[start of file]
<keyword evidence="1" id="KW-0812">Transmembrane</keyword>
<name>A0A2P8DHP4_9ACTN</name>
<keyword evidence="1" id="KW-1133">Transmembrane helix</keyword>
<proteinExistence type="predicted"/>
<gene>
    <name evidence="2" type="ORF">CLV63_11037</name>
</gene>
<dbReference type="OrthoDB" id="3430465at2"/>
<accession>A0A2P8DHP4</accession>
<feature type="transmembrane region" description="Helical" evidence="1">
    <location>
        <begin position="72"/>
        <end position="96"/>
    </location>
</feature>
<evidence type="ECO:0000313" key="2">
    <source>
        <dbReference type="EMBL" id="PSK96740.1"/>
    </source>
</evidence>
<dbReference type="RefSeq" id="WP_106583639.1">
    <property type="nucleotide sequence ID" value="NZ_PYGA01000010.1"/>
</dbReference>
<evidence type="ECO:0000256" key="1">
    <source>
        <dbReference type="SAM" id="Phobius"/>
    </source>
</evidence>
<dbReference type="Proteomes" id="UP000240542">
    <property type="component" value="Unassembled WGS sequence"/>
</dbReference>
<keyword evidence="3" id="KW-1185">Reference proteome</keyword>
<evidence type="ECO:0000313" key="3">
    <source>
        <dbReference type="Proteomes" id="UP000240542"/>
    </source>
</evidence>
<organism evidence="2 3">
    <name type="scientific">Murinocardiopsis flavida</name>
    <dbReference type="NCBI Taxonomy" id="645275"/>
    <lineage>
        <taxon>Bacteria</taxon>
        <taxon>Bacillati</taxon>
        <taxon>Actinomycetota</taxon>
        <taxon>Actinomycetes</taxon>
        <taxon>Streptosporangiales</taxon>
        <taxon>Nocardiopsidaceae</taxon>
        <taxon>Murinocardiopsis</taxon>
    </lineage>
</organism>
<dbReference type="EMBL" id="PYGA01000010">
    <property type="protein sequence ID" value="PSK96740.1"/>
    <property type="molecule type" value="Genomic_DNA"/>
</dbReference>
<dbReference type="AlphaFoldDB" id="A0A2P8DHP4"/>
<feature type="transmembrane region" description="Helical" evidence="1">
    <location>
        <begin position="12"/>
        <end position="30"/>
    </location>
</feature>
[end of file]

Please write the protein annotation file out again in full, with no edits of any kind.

<keyword evidence="1" id="KW-0812">Transmembrane</keyword>
<name>A0A2P8DHP4_9ACTN</name>
<keyword evidence="1" id="KW-1133">Transmembrane helix</keyword>
<proteinExistence type="predicted"/>
<gene>
    <name evidence="2" type="ORF">CLV63_11037</name>
</gene>
<dbReference type="OrthoDB" id="3430465at2"/>
<accession>A0A2P8DHP4</accession>
<feature type="transmembrane region" description="Helical" evidence="1">
    <location>
        <begin position="72"/>
        <end position="96"/>
    </location>
</feature>
<evidence type="ECO:0000313" key="2">
    <source>
        <dbReference type="EMBL" id="PSK96740.1"/>
    </source>
</evidence>
<dbReference type="RefSeq" id="WP_106583639.1">
    <property type="nucleotide sequence ID" value="NZ_PYGA01000010.1"/>
</dbReference>
<evidence type="ECO:0000256" key="1">
    <source>
        <dbReference type="SAM" id="Phobius"/>
    </source>
</evidence>
<dbReference type="Proteomes" id="UP000240542">
    <property type="component" value="Unassembled WGS sequence"/>
</dbReference>
<keyword evidence="3" id="KW-1185">Reference proteome</keyword>
<evidence type="ECO:0000313" key="3">
    <source>
        <dbReference type="Proteomes" id="UP000240542"/>
    </source>
</evidence>
<organism evidence="2 3">
    <name type="scientific">Murinocardiopsis flavida</name>
    <dbReference type="NCBI Taxonomy" id="645275"/>
    <lineage>
        <taxon>Bacteria</taxon>
        <taxon>Bacillati</taxon>
        <taxon>Actinomycetota</taxon>
        <taxon>Actinomycetes</taxon>
        <taxon>Streptosporangiales</taxon>
        <taxon>Nocardiopsidaceae</taxon>
        <taxon>Murinocardiopsis</taxon>
    </lineage>
</organism>
<dbReference type="EMBL" id="PYGA01000010">
    <property type="protein sequence ID" value="PSK96740.1"/>
    <property type="molecule type" value="Genomic_DNA"/>
</dbReference>
<dbReference type="AlphaFoldDB" id="A0A2P8DHP4"/>
<feature type="transmembrane region" description="Helical" evidence="1">
    <location>
        <begin position="12"/>
        <end position="30"/>
    </location>
</feature>